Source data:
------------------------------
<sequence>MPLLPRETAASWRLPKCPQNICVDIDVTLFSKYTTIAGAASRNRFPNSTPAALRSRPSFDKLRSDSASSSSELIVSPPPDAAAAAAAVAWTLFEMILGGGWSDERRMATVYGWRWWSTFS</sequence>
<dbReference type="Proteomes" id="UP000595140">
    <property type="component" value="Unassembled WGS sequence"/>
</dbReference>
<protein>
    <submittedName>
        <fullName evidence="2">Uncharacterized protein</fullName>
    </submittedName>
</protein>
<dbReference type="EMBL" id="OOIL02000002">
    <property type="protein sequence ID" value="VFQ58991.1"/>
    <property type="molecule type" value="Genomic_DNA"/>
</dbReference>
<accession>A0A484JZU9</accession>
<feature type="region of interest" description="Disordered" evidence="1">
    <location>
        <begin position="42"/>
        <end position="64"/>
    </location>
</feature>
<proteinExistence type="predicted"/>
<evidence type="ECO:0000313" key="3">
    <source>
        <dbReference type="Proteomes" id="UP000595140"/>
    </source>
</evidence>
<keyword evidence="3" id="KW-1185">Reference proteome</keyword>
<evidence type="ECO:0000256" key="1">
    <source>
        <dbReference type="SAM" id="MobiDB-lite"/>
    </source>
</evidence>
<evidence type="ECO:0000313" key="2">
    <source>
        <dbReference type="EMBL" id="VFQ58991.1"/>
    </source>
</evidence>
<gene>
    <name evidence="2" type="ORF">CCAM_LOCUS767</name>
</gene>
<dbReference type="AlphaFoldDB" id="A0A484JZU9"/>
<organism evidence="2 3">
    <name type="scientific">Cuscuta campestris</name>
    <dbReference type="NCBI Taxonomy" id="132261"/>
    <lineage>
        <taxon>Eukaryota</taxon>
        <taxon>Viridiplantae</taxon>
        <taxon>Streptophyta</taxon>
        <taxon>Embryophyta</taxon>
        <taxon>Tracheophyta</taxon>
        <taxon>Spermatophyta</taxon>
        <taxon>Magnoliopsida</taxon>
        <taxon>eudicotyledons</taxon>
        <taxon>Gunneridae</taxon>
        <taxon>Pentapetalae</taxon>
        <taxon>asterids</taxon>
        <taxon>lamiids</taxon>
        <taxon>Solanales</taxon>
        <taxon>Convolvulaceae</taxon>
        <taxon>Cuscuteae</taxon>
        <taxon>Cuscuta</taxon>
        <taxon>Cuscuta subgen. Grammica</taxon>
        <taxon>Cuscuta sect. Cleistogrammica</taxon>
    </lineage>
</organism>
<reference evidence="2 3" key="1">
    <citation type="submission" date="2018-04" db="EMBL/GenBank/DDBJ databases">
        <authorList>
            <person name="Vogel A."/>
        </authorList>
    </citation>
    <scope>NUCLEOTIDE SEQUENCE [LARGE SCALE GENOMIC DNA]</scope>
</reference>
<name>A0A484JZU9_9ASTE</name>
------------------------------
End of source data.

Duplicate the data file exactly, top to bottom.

<sequence>MPLLPRETAASWRLPKCPQNICVDIDVTLFSKYTTIAGAASRNRFPNSTPAALRSRPSFDKLRSDSASSSSELIVSPPPDAAAAAAAVAWTLFEMILGGGWSDERRMATVYGWRWWSTFS</sequence>
<dbReference type="Proteomes" id="UP000595140">
    <property type="component" value="Unassembled WGS sequence"/>
</dbReference>
<protein>
    <submittedName>
        <fullName evidence="2">Uncharacterized protein</fullName>
    </submittedName>
</protein>
<dbReference type="EMBL" id="OOIL02000002">
    <property type="protein sequence ID" value="VFQ58991.1"/>
    <property type="molecule type" value="Genomic_DNA"/>
</dbReference>
<accession>A0A484JZU9</accession>
<feature type="region of interest" description="Disordered" evidence="1">
    <location>
        <begin position="42"/>
        <end position="64"/>
    </location>
</feature>
<proteinExistence type="predicted"/>
<evidence type="ECO:0000313" key="3">
    <source>
        <dbReference type="Proteomes" id="UP000595140"/>
    </source>
</evidence>
<keyword evidence="3" id="KW-1185">Reference proteome</keyword>
<evidence type="ECO:0000256" key="1">
    <source>
        <dbReference type="SAM" id="MobiDB-lite"/>
    </source>
</evidence>
<evidence type="ECO:0000313" key="2">
    <source>
        <dbReference type="EMBL" id="VFQ58991.1"/>
    </source>
</evidence>
<gene>
    <name evidence="2" type="ORF">CCAM_LOCUS767</name>
</gene>
<dbReference type="AlphaFoldDB" id="A0A484JZU9"/>
<organism evidence="2 3">
    <name type="scientific">Cuscuta campestris</name>
    <dbReference type="NCBI Taxonomy" id="132261"/>
    <lineage>
        <taxon>Eukaryota</taxon>
        <taxon>Viridiplantae</taxon>
        <taxon>Streptophyta</taxon>
        <taxon>Embryophyta</taxon>
        <taxon>Tracheophyta</taxon>
        <taxon>Spermatophyta</taxon>
        <taxon>Magnoliopsida</taxon>
        <taxon>eudicotyledons</taxon>
        <taxon>Gunneridae</taxon>
        <taxon>Pentapetalae</taxon>
        <taxon>asterids</taxon>
        <taxon>lamiids</taxon>
        <taxon>Solanales</taxon>
        <taxon>Convolvulaceae</taxon>
        <taxon>Cuscuteae</taxon>
        <taxon>Cuscuta</taxon>
        <taxon>Cuscuta subgen. Grammica</taxon>
        <taxon>Cuscuta sect. Cleistogrammica</taxon>
    </lineage>
</organism>
<reference evidence="2 3" key="1">
    <citation type="submission" date="2018-04" db="EMBL/GenBank/DDBJ databases">
        <authorList>
            <person name="Vogel A."/>
        </authorList>
    </citation>
    <scope>NUCLEOTIDE SEQUENCE [LARGE SCALE GENOMIC DNA]</scope>
</reference>
<name>A0A484JZU9_9ASTE</name>